Stan Honda/AFP/Getty Images
A Wall Street sign is seen against the backdrop of the New York Stock Exchange in New York City
Last year, in the midst of a brutal recession, about three dozen of the top publicly held securities and investment-services firms—which includes banks, hedge funds, securities exchanges and more—paid out $139 billion in compensation and benefits, ignoring the public outcry over exorbitant pay packages shortly after many of these same firms were recipients of federal bailout dollars. Those same Wall Street firms are sticking to their guns this year, setting another record in compensation by paying $144 billion, a 4% increase from 2009. Even as profits at these companies have dropped off from record highs in 2006, compensation has continued to increase in each of the years since. While Congress and the Obama Administration continue to push for financial reform, investment firms continue to act as if they are immune to the political pressure, basing their pay on economic and market conditions rather than new rounds of regulation and oversight. What can, or should, be done about record pay on Wall Street?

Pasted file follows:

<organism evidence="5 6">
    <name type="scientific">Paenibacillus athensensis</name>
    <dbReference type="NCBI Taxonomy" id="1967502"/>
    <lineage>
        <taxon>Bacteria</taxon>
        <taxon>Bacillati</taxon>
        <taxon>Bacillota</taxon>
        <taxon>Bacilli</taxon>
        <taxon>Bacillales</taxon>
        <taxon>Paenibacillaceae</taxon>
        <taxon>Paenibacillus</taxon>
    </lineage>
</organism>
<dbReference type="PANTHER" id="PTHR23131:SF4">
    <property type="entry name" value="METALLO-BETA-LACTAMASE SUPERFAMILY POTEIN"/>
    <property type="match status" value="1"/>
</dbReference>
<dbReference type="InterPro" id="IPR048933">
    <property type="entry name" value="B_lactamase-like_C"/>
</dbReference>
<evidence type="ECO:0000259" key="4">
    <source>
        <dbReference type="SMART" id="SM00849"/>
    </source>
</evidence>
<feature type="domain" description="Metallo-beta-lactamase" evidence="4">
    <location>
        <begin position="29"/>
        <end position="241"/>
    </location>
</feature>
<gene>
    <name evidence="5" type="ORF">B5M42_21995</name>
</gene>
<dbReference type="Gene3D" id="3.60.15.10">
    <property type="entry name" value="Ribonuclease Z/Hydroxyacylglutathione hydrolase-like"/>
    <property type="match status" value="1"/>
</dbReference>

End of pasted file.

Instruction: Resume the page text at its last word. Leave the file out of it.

Sen. Bernie Sanders, I-VT; member of the Senate Committees on the Budget & Health, Education, Labor & Pensions, among others
Charles Elson, director of the Weinberg Center for Corporate Governance at the University of Delaware